About the Author

Rev Aaron Eime is the deacon of Christ Church in the Old City of Jerusalem, the first Protestant Church in the Middle East. Aaron studied at the Hebrew University in the Masters Program with the focus towards Early Jewish and Christian Interpretation of Bible. Aaron also studied Psychology and Sociology at Queensland University in Australia in the Social Work Program. He is a dedicated Bible teacher exploring the Hebraic Roots of the Christian Faith. He has taught Internationally in many countries including Europe, North America, Hong Kong and China. Aaron is the Director of Research and Education at Christ Church. He lives in Jerusalem with his wife and 3 children.

Wednesday, March 22, 2017

Kings and Prophets

For the last 6 months I have been studying the books of the Kings and looking at the tension between the Kings and the Prophets. To every king there is a prophet. Sometimes there are multiple prophets to the same king. More often than not they are in opposition to each other. As too often occurs, the kings do not walk in the ways of the Lord and then the prophets appear on the scene to chastise them and return the people to the worship of the Lord. The one exception is Solomon, who does not have a prophet at all. Why not? Maybe he was too wise for a prophet? That might say something about the nature of wisdom. Perhaps if Solomon did have a prophet in his court to challenge him when the need arose, perhaps then his reign would not have ended in a divided kingdom. The Book of Kings shows us that in amongst the consistent idolatry of the northern Kingdom of Israel, the battles with foreign armies, and the clash of religions, God continues to warn and woo his people to return to Him. He never gives up on the North.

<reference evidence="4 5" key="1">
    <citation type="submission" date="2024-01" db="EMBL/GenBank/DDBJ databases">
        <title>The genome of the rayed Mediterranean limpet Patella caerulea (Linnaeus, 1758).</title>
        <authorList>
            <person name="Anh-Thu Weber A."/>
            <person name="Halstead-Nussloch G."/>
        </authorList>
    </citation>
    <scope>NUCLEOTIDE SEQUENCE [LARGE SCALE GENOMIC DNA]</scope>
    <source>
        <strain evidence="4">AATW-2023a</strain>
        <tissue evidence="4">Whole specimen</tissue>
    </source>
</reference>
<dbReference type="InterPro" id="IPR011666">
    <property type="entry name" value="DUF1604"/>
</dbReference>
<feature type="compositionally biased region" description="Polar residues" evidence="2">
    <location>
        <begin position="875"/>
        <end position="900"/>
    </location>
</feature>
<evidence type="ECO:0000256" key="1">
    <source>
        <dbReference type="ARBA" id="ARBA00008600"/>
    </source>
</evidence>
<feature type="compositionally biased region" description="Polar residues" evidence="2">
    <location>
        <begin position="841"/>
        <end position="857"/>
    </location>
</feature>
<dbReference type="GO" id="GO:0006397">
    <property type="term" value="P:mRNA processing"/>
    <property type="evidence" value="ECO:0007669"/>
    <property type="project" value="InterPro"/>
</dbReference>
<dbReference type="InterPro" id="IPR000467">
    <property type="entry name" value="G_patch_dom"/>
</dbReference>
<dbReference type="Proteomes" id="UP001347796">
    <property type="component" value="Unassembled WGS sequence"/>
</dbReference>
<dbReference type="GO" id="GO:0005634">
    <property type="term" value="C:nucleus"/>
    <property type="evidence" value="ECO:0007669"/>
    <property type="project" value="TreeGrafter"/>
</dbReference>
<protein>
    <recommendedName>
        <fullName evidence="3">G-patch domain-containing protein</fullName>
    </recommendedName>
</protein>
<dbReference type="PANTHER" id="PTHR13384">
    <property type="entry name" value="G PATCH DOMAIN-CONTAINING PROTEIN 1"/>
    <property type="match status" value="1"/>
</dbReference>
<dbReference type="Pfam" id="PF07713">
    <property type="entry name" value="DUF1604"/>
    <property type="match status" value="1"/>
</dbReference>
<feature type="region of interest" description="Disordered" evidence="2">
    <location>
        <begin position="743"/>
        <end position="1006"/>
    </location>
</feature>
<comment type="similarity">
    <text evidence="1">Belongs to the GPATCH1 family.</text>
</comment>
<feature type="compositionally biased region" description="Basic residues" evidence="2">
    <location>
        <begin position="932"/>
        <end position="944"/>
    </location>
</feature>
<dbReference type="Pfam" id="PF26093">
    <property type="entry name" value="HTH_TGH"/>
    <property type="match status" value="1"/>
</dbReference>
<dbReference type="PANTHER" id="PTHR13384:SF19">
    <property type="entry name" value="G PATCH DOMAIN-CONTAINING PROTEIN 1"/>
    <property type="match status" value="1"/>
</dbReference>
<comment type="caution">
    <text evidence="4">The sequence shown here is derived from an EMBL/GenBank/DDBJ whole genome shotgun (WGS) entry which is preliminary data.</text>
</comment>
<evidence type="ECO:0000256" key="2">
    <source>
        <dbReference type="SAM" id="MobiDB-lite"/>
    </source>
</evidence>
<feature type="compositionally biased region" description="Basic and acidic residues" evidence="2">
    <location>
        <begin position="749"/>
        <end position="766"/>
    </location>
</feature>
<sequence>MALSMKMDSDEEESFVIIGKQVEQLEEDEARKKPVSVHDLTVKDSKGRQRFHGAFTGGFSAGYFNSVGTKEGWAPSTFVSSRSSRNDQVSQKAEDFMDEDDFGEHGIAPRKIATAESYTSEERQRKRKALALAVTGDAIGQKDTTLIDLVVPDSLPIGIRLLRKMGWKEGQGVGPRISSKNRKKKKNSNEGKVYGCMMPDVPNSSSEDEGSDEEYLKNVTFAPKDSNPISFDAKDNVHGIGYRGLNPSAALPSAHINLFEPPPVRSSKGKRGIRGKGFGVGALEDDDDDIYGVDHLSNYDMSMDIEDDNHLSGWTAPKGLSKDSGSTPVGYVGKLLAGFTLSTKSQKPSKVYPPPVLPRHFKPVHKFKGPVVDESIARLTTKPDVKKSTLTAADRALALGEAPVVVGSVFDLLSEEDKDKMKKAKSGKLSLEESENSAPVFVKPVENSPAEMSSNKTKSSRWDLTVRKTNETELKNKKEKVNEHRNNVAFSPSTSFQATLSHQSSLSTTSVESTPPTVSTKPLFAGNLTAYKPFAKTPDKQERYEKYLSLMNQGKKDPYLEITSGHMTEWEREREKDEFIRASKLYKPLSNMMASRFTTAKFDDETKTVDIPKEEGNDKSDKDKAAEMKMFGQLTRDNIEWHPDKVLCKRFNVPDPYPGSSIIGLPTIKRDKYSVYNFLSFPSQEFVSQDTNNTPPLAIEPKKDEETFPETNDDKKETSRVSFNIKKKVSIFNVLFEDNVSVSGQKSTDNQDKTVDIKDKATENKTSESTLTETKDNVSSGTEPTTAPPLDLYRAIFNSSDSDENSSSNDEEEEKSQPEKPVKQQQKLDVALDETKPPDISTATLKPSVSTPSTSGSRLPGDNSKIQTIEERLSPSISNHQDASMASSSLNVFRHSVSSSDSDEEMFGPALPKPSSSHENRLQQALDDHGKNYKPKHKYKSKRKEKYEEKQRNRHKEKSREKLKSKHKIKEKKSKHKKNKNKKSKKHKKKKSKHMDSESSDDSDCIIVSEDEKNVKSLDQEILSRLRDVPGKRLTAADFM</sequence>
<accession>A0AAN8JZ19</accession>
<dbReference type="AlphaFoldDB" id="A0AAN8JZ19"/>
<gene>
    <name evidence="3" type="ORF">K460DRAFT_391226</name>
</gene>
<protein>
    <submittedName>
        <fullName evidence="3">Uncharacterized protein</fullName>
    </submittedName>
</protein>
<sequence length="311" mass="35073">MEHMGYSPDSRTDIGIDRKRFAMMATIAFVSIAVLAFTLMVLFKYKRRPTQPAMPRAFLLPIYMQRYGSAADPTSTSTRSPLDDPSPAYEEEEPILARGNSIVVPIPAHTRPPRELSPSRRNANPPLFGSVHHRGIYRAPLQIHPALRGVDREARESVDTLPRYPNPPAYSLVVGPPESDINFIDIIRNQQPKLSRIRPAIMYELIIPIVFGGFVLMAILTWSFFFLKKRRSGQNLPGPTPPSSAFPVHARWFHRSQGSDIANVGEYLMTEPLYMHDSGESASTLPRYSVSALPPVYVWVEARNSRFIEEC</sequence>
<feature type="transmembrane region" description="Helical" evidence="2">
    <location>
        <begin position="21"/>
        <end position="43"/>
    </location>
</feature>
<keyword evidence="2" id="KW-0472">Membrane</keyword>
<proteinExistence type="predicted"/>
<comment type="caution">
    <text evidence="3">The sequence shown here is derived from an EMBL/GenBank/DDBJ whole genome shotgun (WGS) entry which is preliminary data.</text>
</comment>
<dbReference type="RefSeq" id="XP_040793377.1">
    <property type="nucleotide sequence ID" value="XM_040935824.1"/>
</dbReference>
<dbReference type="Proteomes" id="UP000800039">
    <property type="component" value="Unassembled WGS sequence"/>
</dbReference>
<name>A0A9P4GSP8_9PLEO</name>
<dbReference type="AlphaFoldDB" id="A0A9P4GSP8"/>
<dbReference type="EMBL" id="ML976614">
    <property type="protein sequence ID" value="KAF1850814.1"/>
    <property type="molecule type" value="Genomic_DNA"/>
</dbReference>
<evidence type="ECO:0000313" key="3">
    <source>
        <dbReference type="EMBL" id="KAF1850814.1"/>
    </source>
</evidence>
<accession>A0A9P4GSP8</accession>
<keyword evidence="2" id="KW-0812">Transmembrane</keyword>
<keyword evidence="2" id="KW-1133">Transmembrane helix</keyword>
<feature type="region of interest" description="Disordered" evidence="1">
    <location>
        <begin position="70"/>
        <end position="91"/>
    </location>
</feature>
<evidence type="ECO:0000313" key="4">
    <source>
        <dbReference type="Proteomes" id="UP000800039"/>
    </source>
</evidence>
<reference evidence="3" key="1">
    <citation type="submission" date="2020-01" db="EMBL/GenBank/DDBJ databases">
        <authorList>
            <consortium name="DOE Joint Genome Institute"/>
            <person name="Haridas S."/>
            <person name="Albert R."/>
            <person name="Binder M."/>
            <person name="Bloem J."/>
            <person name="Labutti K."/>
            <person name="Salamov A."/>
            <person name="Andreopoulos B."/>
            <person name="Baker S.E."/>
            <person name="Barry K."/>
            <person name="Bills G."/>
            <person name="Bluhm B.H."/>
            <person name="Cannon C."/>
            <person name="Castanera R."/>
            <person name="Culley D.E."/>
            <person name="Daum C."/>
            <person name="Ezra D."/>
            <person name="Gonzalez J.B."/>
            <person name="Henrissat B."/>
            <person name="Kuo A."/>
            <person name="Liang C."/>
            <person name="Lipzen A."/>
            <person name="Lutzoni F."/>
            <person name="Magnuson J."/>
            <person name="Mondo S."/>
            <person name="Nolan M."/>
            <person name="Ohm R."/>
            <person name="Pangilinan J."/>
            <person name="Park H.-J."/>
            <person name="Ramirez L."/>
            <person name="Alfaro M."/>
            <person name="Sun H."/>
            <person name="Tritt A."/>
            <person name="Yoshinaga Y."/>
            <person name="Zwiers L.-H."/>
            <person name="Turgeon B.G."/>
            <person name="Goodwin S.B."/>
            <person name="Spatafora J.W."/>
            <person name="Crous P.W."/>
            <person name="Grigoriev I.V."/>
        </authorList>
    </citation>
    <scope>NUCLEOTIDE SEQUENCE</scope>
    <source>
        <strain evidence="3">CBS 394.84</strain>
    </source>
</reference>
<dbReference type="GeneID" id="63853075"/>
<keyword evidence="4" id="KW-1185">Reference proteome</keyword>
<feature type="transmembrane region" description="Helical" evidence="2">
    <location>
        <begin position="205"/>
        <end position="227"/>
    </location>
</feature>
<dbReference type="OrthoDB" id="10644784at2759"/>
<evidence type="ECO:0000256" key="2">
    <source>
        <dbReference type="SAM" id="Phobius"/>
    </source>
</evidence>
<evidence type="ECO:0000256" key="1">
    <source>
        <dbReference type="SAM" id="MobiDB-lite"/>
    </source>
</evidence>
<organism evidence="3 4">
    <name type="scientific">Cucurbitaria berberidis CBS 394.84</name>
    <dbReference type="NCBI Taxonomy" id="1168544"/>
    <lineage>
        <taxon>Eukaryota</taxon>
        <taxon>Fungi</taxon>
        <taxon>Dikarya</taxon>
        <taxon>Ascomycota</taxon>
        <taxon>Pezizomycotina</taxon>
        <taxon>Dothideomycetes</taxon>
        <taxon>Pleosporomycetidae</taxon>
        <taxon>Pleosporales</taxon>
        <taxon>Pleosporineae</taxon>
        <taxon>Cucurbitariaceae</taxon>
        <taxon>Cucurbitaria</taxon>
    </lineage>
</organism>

The split of the Kingdoms of Israel and Judah occurs following the death of Solomon. Several  attempts were made to repair the relationship, and in one occasion the kingdoms did reunite briefly. Ahab, the King of Israel, marries his daughter Athaliah to Jehoram, king of Judah. Athaliah is also the daughter of Jezebel and leads Judah into idolatry. The kingdoms were united ever so briefly, but it was pagan. We also note that for 6 years a non-Davidic king ruled in Jerusalem. After Ahaziah (who is a descendent of David) is killed by Jehu in 2 Kings 9 (because Ahaziah has an alliance with evil King Ahab whom Jehu has also killed) then Athaliah ascends to the throne in 2 Kings 11, slays the rest of her children and brings Baal worship to Jerusalem. She is, after all, the daughter of Jezebel. I guess it is what we would expect her to do. Athaliah, who is not a descendant of David, rules the Kingdom of Judah in Jerusalem for 6 years. Her end comes at the hands of the high priest Jehoiada and the return of Davidic kings with the enthronement of the 7 year old, Joash.